Previous publications have documented that the more specific aspects of global wave propagation can be dealt with by the SEM: Komatitsch & Vilotte (1998), Komatitsch & Tromp (1999) and Paolucci (2000b) incorporate effects due to anisotropy, and Komatitsch & Tromp (1999) implement attenuation.
In this article we combine all these ingredients to tackle the problem of global wave propagation.
In the Earth's mantle and inner core we solve the wave equation in terms of displacement, whereas in the liquid outer core we use a formulation based upon a scalar potential.
The three domains are matched at the inner core and core–mantle boundaries, honouring the continuity of traction and the normal component of velocity.
We implement the fluid–solid matching conditions using a simple and efficient domain decomposition technique.
In this article we demonstrate that the spectral-element method (SEM), introduced more than 15 years ago in computational fluid mechanics (Patera 1984; Maday & Patera 1989; Fischer & Rønquist 1994), can meet this challenge.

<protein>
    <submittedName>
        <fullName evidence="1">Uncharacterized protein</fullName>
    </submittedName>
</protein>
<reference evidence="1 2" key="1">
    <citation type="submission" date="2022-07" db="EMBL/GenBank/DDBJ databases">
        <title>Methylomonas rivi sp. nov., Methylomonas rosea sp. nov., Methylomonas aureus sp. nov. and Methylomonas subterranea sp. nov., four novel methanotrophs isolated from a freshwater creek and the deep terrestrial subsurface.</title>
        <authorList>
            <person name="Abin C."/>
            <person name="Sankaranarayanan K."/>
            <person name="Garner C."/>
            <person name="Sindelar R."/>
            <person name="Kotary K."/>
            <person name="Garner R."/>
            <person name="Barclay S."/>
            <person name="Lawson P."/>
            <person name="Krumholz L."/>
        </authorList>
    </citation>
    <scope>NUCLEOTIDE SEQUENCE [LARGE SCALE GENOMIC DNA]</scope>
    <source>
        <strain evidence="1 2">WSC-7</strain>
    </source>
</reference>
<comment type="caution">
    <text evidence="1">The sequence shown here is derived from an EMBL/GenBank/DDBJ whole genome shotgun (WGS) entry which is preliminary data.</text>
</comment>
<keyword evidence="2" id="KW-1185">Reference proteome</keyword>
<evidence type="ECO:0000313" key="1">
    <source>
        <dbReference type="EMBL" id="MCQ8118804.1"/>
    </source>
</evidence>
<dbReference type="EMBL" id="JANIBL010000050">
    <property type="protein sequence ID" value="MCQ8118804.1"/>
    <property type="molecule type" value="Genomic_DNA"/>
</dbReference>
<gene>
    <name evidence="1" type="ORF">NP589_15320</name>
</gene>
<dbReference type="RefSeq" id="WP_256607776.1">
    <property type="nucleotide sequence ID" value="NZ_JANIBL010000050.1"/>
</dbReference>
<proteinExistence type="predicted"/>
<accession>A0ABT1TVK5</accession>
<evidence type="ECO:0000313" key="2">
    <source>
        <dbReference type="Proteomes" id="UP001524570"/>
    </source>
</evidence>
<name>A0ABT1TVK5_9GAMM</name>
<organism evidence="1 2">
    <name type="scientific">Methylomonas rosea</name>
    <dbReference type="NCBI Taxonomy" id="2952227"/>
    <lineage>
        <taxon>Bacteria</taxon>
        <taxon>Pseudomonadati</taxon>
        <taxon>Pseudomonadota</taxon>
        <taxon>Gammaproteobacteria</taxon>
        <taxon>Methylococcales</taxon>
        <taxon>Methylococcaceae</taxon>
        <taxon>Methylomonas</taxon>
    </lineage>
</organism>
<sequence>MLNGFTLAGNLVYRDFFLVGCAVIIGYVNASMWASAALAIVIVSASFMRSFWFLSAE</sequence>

The method has been used to accurately model wave propagation on local and regional scales, both in 2-D (Priolo 1999).
Here we use a classical SEM based upon a conforming mesh that retains a diagonal mass matrix.
Chaljub (2000) and Capdeville (2002) incorporate the effects of self-gravitation, which we will consider in a subsequent article (Komatitsch & Tromp 2002), but they do not incorporate anisotropy or attenuation or the crust at short periods.
It is well-known, however, that finite-difference methods are inaccurate for surface waves because of numerical dispersion (e.g. Furthermore, the design of a grid for the globe poses geometrical difficulties because of the decrease in grid spacing with depth.